‘It feels almost irresponsible saying that, but I don’t think we’re alone in feeling that way. We need to see my elderly mum and my husband’s elderly dad. We just do.’
The broadcaster lives in London, which is currently categorised as Tier 2, meaning that you can only mix indoors with your household or bubble.
Current nationwide restrictions still dictate that people can only mix indoors and outdoors in groups of no more than six, with it looking increasingly unlikely that this will ease up before Christmas.
Miss Derbyshire has sons Oliver, 16, and Joe, 13, with Mr Sandell. She is pictured together with her children after the Race For Life at Windsor Racecourse in Berkshire in June 2018
Miss Derbshire said that she had not seen much of her mother during lockdown as she lives in Bolton, but said they catch up on weekly Zoom calls.
‘What I’ve missed most is having loads of people round my house and seeing family,’ she told the RT.
‘My mum lives in Bolton, I live in London, so I’ve not been able to see her much. We do Zoom calls every Saturday, but that’s it. It’s mad.’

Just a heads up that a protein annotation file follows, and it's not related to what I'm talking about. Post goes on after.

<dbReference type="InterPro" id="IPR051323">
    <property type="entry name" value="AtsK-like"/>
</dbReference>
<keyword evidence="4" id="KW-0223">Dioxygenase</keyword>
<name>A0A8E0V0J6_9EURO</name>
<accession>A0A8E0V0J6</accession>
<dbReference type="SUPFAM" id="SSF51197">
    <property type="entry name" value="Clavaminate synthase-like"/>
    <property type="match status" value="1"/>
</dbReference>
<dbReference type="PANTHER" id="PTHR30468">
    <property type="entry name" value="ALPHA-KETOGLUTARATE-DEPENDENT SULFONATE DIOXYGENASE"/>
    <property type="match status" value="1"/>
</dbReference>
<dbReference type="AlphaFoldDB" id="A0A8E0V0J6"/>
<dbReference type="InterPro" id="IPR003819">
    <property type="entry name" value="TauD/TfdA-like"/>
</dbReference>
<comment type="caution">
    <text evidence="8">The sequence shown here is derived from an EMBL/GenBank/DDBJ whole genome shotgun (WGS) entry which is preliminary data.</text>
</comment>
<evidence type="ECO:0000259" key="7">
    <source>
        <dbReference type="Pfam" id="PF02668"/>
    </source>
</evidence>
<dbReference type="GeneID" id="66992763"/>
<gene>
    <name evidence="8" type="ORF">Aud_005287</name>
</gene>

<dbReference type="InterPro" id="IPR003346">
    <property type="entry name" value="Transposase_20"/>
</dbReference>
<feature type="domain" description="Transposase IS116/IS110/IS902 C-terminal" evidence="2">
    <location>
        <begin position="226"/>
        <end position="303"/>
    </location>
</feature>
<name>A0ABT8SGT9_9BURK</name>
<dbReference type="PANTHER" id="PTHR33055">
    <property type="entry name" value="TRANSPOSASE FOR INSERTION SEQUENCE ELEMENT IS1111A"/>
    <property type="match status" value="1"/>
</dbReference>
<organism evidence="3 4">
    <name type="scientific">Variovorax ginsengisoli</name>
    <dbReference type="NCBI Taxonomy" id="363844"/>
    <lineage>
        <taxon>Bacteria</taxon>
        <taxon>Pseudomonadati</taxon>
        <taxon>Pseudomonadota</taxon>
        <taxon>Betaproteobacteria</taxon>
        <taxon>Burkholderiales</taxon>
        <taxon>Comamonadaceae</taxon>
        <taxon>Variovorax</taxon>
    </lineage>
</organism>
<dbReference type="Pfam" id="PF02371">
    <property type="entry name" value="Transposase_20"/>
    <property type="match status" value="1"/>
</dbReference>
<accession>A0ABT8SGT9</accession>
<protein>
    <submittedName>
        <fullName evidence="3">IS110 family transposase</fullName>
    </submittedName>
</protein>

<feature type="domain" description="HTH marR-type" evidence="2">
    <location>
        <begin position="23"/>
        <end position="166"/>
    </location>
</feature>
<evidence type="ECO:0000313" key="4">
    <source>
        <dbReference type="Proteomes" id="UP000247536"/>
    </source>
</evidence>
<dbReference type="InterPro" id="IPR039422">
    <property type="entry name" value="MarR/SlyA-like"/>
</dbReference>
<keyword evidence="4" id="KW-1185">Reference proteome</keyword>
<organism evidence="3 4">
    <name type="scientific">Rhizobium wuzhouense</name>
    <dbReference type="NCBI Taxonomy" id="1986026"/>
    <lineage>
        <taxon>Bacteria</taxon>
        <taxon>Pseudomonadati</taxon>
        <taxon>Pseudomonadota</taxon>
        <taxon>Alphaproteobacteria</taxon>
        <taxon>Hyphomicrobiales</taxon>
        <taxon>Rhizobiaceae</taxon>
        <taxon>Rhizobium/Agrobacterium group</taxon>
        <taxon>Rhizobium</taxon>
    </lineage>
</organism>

The star, who had her eponymous current affairs show axed earlier this year as part of a series of cost-cutting measures at the BBC, said she was glad to get the chance to make a documentary about domestic abuse recently.
‘During lockdown I felt there was no particular place where domestic abuse could be discussed in depth,’ she said.
This week’s Radio Times is on sale today
‘Which was why I went to the Panorama editor to ask if I could cover it for them. And she said yes.
‘So, I was gratified that the BBC still has a programme like Panorama to cover stuff of such importance.’
She added: ‘We have to work really hard at that because, yes, the news is relentless.
‘It’s good for a journalist to pause, take a breath and provide an overview, whether that’s with a guest or a correspondent.
‘We have to acknowledge the scale of what we’re living through right now. It’s tricky to do – there’s so much news.’
Miss Derbyshire might have more on her plate than Christmas lunch in the next couple of months as she is rumoured to be among the line-up for this year’s series of I’m a Celebrity… Get Me Out of Here in Wales.